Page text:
Assessment Guide (Artificial Intelligence)

Overview

  1. The exam is viva voce.
  2. Duration Normally 20 min. May extend up to a maximum of 30 min. if necessary.
  3. The student manages the first seven minutes of the exam to make their case to demonstrate that the Learning Outcomes have been achieved.
  4. The student is free to bring any material desired to serve as a demonstration.
    However, it is the candidate’s understanding which will be assessed, and not prepared materials, and the student must expect in-depth questions about their demonstrations.
  5. The remaining 2/3 of the exam is for further questions from the examiners to make sure that all the learning outcomes are covered.

Learning Outcomes

Knowledge: Upon completion of the course, students should be able to

  • K1 describe AI in terms of the analysis and design of intelligent agents or systems that interact with their environments
  • K2 explain relevant AI terminology, models, and algorithms used for problem solving

Skills: Upon completion of the course, students should be able to

  • S1 model problems in suitable state space depending on choice of solution method
  • S2 simulate models and solve problems by means of AI methods, e.g., search algorithms or computational intelligence
  • S3 a nalyse models, AI methods, and simulation results

General competence: Upon completion of the course, students should be able to

  • C1 read and understand scientific publications and textbooks on AI and reformulate the presented problems, choice of methods, and results in a short, concise manner
  • C2 discuss and communicate advantages and limitations of selected AI methods for problem solving

Interpretation of Grades and Contents

Main Topics in the Taught Programme

  1. Intelligent Agents
    • What is intelligence? Rationality?
    • The role of Intelligent Agents
    • K1, K2
  2. Search Algorithms (mostly based on tree traversal)
    • K2, S1, S2, S3, C1
  3. Genetic Algorithms (and optimisation)
    • S2, S3
  4. Machine Learning and Reinforcement Learning
    • S2, S3, C2
  5. Ethics and Philosophy
    • Particularly discussion of «advantages and limitations» (C2)
    • C1, C2

Interpretation of Grade C

The Grade C represents solid working knowledge of the most important techniques in the syllabus, including the skills to select, implement, and evaluate the techniques, and an awareness of limitations and ethical caveats. This is the level required to carry out independent work in the field.

The C Candidate demonstrates

  • a broad overview of all the five main topics
  • coverage of all the learning outcomes
  • depth understanding of a couple of favourite algorithms,
    • representing at least two of the three topics 2/3/4.
    • going beyond the toy examples in each topic
    • where they are able to implement and evaluate and apply to appropriate problems.
  • sufficient theoretical understanding to vary and adapt algorithms and solution techniques to different use cases
  • knowledge of relevant applications of the algorithms studied
  • the reflection to relate knowledge and competencies to own needs and future career.
    • Why is the contents of this module worth learning?

Interpretation of Grade A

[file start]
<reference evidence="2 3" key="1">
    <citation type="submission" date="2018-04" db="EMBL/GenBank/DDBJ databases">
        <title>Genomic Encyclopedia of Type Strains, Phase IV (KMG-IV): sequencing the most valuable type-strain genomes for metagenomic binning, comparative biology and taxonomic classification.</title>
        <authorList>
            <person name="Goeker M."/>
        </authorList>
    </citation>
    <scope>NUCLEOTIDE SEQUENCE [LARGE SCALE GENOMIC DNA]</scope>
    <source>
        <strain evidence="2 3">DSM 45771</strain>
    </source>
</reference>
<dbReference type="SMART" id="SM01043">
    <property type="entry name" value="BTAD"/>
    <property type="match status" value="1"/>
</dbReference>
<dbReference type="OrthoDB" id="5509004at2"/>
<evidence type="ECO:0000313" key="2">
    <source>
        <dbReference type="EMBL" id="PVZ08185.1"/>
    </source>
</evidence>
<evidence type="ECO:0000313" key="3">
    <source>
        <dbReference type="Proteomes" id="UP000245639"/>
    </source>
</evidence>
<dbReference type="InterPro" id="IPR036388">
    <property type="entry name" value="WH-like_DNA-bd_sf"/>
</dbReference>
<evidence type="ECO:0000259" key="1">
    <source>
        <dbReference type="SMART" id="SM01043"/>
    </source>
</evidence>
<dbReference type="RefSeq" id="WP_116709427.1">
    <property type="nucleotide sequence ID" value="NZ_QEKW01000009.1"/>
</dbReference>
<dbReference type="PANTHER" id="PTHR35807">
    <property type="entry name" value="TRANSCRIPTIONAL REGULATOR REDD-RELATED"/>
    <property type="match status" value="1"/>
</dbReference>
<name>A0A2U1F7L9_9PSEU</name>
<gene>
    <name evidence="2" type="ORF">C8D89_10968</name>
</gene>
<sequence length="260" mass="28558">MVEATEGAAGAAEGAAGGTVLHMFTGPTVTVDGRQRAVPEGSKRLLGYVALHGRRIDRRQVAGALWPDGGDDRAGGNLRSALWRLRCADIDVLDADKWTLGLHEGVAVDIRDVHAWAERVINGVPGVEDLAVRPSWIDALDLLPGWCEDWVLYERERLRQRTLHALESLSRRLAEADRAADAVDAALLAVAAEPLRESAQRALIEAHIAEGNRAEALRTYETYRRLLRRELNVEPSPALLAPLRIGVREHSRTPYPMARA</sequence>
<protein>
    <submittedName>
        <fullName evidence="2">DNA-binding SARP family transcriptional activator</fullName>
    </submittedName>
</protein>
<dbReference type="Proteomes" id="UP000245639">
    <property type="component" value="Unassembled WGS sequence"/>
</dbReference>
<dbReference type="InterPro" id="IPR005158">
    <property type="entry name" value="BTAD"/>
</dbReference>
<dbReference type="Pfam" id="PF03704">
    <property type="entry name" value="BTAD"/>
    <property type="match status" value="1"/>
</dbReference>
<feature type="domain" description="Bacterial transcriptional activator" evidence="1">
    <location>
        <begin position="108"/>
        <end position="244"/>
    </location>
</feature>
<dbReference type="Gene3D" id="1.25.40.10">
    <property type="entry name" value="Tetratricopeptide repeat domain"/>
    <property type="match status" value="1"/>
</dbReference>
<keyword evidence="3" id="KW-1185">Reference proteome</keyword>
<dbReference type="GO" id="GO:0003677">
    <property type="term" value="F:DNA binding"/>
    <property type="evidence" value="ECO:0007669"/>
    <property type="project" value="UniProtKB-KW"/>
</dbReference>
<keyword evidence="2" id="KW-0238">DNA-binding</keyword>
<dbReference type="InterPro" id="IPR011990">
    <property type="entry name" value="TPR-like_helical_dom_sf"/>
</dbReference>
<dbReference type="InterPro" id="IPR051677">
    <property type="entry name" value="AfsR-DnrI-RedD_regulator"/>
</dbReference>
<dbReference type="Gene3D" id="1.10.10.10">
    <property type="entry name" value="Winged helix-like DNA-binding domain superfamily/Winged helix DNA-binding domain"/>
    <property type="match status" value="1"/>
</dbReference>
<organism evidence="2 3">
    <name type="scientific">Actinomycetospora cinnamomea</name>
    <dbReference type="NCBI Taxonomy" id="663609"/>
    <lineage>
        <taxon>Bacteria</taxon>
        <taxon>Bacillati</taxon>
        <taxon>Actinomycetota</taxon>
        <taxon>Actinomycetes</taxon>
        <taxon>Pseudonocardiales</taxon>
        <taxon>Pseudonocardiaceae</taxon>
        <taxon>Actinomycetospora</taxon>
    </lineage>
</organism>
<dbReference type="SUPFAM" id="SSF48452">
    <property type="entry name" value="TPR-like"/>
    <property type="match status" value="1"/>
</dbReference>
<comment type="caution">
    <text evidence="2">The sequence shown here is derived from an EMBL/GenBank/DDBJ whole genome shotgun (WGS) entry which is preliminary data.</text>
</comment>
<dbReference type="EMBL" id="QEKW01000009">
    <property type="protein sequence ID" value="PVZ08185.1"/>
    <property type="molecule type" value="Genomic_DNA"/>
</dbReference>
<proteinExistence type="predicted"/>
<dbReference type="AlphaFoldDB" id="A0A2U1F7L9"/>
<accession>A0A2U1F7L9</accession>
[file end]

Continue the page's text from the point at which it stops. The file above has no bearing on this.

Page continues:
The Grade C represents broad and deep understanding exceeding expectations, as it says in the national guidelines:

An excellent performance, clearly outstanding. The candidate demonstrates excellent judgement and a very high degree of independent thinking.

In addition to the requirement for a C, an A Candidate demonstrates

  • depth understanding of algorithms from all the three main topics 2/3/4.
  • solid theoretical understanding
  • skills and understanding to argue (prove) correctness and efficiency of algorithms

Note that this level of understanding requires reading beyond what we have discussed in session. Still, students are not expected to cover all the algorithms discussed, but those algorithms that are studied should be very well understood.

Interpretation of Grade E

The Grade E represents superficial working knowledge, sufficient to make a useful contribution to a team, but insufficient for indepedent work.

The E Candidate demonstrates

  • some understanding of each of the five main topics
  • some understanding towards each of the learning outcomes
  • understanding and experience with a couple of favourite algorithms,
    • representing at least two of the three topics 2/3/4.
    • with sufficient knowledge and skill to implement solutions
  • knowledge of relevant applications of the algorithms studied

Grades D and B

Grades D and B are intermediate grades, showing some characteristics of both the lower and the higher grade.

Format of the Exam

The candidate has the first seven minutes to make a case for a grade, demonstrating the skills and competencies required. It is particularly important in this part of the exam to cover favourite algorithms and other highlights.

The student may bring demonstrations to use in the first part, but assessment is based on the understanding of the techniques demonstrated and not the quality of the demonstration itself.

Do not make slide shows to display theory more advanced than what you are able to discuss in conversation. In an exam you want to appear to know a lot more than what you are able to tell in the time allotted! That image is immediately broken if you have more on the slides than you have in your head.

The remaining two thirds of the exam is managed by the examiner. This is used to make sure that the student and the examiners agree that all the necessary material is covered.

Note that it is the student’s responsibility to promote the highlights of their understanding, including depth on some selected topics. It is the examiner’s responsibility that sufficient breadth is covered.